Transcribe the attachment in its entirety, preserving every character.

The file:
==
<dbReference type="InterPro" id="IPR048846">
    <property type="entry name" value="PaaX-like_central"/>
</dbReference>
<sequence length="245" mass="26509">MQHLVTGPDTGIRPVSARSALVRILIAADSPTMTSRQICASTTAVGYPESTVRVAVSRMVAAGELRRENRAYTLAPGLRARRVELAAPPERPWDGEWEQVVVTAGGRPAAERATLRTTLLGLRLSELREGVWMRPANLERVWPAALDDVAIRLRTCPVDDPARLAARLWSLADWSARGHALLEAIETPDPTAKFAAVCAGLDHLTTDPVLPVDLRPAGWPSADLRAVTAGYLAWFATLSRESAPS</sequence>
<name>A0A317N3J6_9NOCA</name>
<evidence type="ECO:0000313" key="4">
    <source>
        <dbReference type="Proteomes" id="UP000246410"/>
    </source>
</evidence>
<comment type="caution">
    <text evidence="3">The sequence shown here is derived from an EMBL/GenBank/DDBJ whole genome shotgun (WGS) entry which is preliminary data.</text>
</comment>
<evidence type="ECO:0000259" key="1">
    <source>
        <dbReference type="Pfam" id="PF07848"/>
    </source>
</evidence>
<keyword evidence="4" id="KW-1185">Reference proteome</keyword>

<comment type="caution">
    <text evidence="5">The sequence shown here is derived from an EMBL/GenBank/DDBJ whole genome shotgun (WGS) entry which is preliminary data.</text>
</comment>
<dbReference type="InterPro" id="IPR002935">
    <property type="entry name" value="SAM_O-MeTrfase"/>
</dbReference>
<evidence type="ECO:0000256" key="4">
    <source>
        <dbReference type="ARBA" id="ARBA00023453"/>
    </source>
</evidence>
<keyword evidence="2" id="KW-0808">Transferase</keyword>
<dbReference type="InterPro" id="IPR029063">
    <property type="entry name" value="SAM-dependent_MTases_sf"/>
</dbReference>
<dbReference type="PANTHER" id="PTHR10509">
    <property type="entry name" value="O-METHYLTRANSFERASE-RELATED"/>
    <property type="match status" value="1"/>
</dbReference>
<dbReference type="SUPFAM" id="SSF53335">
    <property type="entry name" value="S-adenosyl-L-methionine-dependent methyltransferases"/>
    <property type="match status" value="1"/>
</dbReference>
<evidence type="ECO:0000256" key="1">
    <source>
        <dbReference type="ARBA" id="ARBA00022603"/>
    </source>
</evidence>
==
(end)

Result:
<dbReference type="InterPro" id="IPR048846">
    <property type="entry name" value="PaaX-like_central"/>
</dbReference>
<sequence length="245" mass="26509">MQHLVTGPDTGIRPVSARSALVRILIAADSPTMTSRQICASTTAVGYPESTVRVAVSRMVAAGELRRENRAYTLAPGLRARRVELAAPPERPWDGEWEQVVVTAGGRPAAERATLRTTLLGLRLSELREGVWMRPANLERVWPAALDDVAIRLRTCPVDDPARLAARLWSLADWSARGHALLEAIETPDPTAKFAAVCAGLDHLTTDPVLPVDLRPAGWPSADLRAVTAGYLAWFATLSRESAPS</sequence>
<name>A0A317N3J6_9NOCA</name>
<evidence type="ECO:0000313" key="4">
    <source>
        <dbReference type="Proteomes" id="UP000246410"/>
    </source>
</evidence>
<comment type="caution">
    <text evidence="3">The sequence shown here is derived from an EMBL/GenBank/DDBJ whole genome shotgun (WGS) entry which is preliminary data.</text>
</comment>
<evidence type="ECO:0000259" key="1">
    <source>
        <dbReference type="Pfam" id="PF07848"/>
    </source>
</evidence>
<keyword evidence="4" id="KW-1185">Reference proteome</keyword>

<comment type="caution">
    <text evidence="5">The sequence shown here is derived from an EMBL/GenBank/DDBJ whole genome shotgun (WGS) entry which is preliminary data.</text>
</comment>
<dbReference type="InterPro" id="IPR002935">
    <property type="entry name" value="SAM_O-MeTrfase"/>
</dbReference>
<evidence type="ECO:0000256" key="4">
    <source>
        <dbReference type="ARBA" id="ARBA00023453"/>
    </source>
</evidence>
<keyword evidence="2" id="KW-0808">Transferase</keyword>
<dbReference type="InterPro" id="IPR029063">
    <property type="entry name" value="SAM-dependent_MTases_sf"/>
</dbReference>
<dbReference type="PANTHER" id="PTHR10509">
    <property type="entry name" value="O-METHYLTRANSFERASE-RELATED"/>
    <property type="match status" value="1"/>
</dbReference>
<dbReference type="SUPFAM" id="SSF53335">
    <property type="entry name" value="S-adenosyl-L-methionine-dependent methyltransferases"/>
    <property type="match status" value="1"/>
</dbReference>
<evidence type="ECO:0000256" key="1">
    <source>
        <dbReference type="ARBA" id="ARBA00022603"/>
    </source>
</evidence>